We ask 11 experts: Would you rather get a tax refund or owe money?

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By

Hanna Horvath, CFP®

Hanna Horvath, CFP®

CERTIFIED FINANCIAL PLANNER™ & Managing Editor, Growth

Hanna Horvath is a CERTIFIED FINANCIAL PLANNER™ and managing editor for growth at Policygenius. She helps produce the Easy Money newsletter, and owns all growth initiatives for Easy Money. She recently passed her exam to become a certified financial planner in November 2020.

Hanna's work has appeared in NBC News, Business Insider and Inc. Magazine. She is regularly quoted in top media outlets, including CNBC, Best Company and HerMoney. She has also appeared on the Money Moolala podcast and All's Fair podcast.

Prior to Policygenius, Hanna wrote for KNBC in Los Angeles and WNBC in New York. When she isn't writing, she's (often) running, (usually) cooking and (sometimes) doing photography.

Published December 3, 2020|3 min read

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You can't avoid taxes. Whether you’re in for a pleasant or shocking surprise come April 15 depends on how much you withhold throughout the year. You can have your employer set aside a certain amount for taxes each paycheck, or, if you’re a contractor, you can set the money aside yourself. It can be extremely difficult to know exactly how much to set aside in taxes in a given year, but if you do the math correctly, you should neither owe nor receive money.

But that rarely occurs. What typically happens is: If you paid too little in taxes out of your paycheck during the year, then you may owe taxes. If you paid too much, then you may be eligible for a refund. While it may feel nice to get bonus money, that money isn’t really a bonus — it’s an interest-free loan you gave to the government all year. The average tax refund this year was $2,476, according to the IRS.

We asked 11 certified financial planners if they would rather owe taxes or get a big refund. Most said they would rather owe money.

Q: Would you rather owe taxes or get a big refund?

Why some experts say it’s better to owe money

“Provided that I have planned for it and am not surprised by it, I would rather owe taxes on April 15. A refund feels nice in the moment, but it means you've overpaid during the year and given the government an interest-free loan.” Ron Guay, certified financial planner at Rivermark Wealth Management

“I know a lot of people enjoy getting a huge tax refund every year, but that's simply a return of over-withholding taxes from yourself over a 12-month period the year prior. It doesn't make any sense to ‘lend’ the government your money when you could be utilizing it better for yourself. Ultimately, I try to get as close to zero as possible when it comes to my tax return.” Serina Shyu, certified financial planner at Delta Community Credit Union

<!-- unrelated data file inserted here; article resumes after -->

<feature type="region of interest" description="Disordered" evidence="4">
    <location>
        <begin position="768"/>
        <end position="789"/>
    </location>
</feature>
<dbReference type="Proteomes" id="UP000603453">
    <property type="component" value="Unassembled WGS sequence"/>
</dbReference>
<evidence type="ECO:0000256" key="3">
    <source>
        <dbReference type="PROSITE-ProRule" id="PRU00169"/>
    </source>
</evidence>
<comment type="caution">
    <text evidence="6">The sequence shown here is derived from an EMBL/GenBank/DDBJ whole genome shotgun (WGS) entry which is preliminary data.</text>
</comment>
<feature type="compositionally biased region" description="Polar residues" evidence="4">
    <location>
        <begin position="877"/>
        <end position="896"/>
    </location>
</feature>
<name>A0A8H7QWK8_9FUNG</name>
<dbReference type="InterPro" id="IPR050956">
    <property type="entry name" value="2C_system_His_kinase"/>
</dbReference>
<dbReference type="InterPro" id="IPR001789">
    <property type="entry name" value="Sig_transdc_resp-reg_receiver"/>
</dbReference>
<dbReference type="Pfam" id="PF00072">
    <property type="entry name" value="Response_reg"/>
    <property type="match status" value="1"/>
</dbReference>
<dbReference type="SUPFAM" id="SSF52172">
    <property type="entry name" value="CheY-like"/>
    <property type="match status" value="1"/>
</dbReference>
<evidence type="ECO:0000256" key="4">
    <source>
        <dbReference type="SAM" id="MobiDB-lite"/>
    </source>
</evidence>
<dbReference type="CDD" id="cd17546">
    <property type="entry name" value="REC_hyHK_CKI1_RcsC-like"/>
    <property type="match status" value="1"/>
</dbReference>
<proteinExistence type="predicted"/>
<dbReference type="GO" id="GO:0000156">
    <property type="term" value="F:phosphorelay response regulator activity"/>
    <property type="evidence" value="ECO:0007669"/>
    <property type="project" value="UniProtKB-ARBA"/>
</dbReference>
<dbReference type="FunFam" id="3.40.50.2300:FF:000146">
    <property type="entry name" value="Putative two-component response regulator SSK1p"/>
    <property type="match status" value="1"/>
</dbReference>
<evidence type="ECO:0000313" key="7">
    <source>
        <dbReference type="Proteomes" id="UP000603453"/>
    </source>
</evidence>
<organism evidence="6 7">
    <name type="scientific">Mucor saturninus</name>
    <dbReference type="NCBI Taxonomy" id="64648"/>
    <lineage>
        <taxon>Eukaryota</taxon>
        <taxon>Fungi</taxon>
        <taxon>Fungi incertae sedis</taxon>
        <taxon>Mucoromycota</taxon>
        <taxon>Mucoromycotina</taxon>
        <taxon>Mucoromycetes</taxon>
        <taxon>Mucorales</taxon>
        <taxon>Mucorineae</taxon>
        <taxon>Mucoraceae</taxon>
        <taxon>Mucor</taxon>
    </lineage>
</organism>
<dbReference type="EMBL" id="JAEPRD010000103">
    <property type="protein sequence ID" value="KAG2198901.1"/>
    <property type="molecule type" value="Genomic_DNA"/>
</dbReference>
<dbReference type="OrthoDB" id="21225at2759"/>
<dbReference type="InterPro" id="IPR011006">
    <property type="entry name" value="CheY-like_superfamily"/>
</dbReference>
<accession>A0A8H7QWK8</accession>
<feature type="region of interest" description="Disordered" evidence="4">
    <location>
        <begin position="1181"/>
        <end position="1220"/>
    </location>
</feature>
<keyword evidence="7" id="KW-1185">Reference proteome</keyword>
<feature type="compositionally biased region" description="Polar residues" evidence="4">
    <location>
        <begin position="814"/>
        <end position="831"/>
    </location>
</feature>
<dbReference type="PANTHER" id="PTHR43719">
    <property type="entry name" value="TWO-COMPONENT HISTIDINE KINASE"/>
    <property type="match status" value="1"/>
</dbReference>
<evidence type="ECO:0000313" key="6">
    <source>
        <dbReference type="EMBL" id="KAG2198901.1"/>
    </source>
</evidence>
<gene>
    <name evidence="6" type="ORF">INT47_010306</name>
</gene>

“I will always choose a shortfall over a refund. I want my money in my control over the course of the year. The current pandemic only amplified the importance of having access to money. Have a plan for taxes, keep more of your money and create the financial security you deserve. No one else is expected to lend money for free with the inability to call the loan early except tax payers!” Brent Weiss, certified financial planner at Facet Wealth

Why some experts say it’s better to get a refund

“A small refund is ideal. I'd rather owe than have a large refund, assuming the amount I owe is small enough to avoid withholding penalties.” Justin Rucci, certified financial planner at Warren Street Wealth Advisors

“In a perfect world I would love to have neither, but if forced to choose I'd rather have a big refund. I would rather not have to scramble to come up with money to pay for taxes.” Carl Holubowich, certified financial planner at Armstrong Fleming & Moore, Inc

Here’s how to know if you’ll get a tax refund this year.

Image: Nastia Kobzarenko

CERTIFIED FINANCIAL PLANNER™ & Managing Editor, Growth

Hanna Horvath, CFP®

CERTIFIED FINANCIAL PLANNER™ & Managing Editor, Growth

Hanna Horvath is a CERTIFIED FINANCIAL PLANNER™ and managing editor for growth at Policygenius. She helps produce the Easy Money newsletter, and owns all growth initiatives for Easy Money. She recently passed her exam to become a certified financial planner in November 2020.

Hanna's work has appeared in NBC News, Business Insider and Inc. Magazine. She is regularly quoted in top media outlets, including CNBC, Best Company and HerMoney. She has also appeared on the Money Moolala podcast and All's Fair podcast.

Prior to Policygenius, Hanna wrote for KNBC in Los Angeles and WNBC in New York. When she isn't writing, she's (often) running, (usually) cooking and (sometimes) doing photography.